That best portion of a good man’s life,
His little, nameless, unremembered acts,
Of kindness and of love.
REAL GREATNESS OFTEN GOES UNRECOGNIZED. The standards by which greatness is judged are often such that individuals with nothing more than a bit of outward glitter make the headlines while others with deeper, more enduring qualities are written off as nobodies. Benevolence, for example, is one of the time-honored qualities of truly great character, but because it’s usually quiet and unassuming, benevolence doesn’t usually land people in the spotlight of greatness. It’s a great quality, but its greatness often goes unrecognized.
In its most literal sense, benevolence means “good will.” It’s the opposite of malevolence, which means “ill will.” But in practical terms, benevolence means more than simply wishing someone well. It’s an active thing that moves us to go ahead and do the helpful thing we feel inclined to do. The benevolent person is not the one whose heart is warmed by generous feelings for the human race, but rather the one who gets up and actually does a good deed for the member of the human race who lives next door to him.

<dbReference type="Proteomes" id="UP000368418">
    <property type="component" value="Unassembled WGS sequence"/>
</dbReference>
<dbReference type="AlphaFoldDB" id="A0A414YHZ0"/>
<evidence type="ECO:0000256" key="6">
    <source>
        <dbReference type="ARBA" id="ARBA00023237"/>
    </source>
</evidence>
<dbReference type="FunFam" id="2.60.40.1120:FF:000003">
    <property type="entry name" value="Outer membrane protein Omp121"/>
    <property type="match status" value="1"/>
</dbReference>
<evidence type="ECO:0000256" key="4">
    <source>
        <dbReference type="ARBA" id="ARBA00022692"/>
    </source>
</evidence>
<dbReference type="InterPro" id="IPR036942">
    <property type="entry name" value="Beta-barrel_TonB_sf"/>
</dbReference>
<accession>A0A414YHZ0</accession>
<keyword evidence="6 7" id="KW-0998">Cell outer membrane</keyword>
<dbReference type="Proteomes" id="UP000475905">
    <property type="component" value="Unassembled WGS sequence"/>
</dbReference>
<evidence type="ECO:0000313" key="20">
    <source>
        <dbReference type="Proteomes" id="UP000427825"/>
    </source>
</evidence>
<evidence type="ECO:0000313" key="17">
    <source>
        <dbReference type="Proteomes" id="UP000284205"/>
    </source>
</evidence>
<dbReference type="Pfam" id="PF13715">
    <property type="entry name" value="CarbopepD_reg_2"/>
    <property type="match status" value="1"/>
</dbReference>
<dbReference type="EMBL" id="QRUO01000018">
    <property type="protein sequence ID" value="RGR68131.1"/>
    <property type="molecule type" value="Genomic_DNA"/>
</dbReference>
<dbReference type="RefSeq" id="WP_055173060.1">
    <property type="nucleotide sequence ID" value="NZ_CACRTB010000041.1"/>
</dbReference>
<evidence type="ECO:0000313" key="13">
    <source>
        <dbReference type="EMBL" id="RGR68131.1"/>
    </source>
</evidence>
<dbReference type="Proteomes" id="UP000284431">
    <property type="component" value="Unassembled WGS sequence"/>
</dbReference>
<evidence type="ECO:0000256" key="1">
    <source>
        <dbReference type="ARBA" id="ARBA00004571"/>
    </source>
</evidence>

The major components of benevolence are compassion and kindness, and these qualities are sorely needed in the broken world we live in, are they not? Against the rising tide of indifference, cynicism, and non-involvement, we need to hold on to hearts that can be moved by the sufferings of other people, and we ought to learn how to help others in the gentlest, kindest way possible.
If we’re going to be benevolent, we’re going to have to choose to be so. As Mencius said, “Benevolence, righteousness, propriety, and knowledge are not infused into us from without.” These things are virtues we must choose to include in our character.
Learning to be benevolent requires practice, and not many days go by that don’t present us with opportunities to do that. What are we waiting for? The good that comes from showing goodwill is too good to save up for the big situations. Benevolence is an everyday quality!
“Do not wait for extraordinary circumstances to do good actions; try to use ordinary situations” (Jean Paul Richter).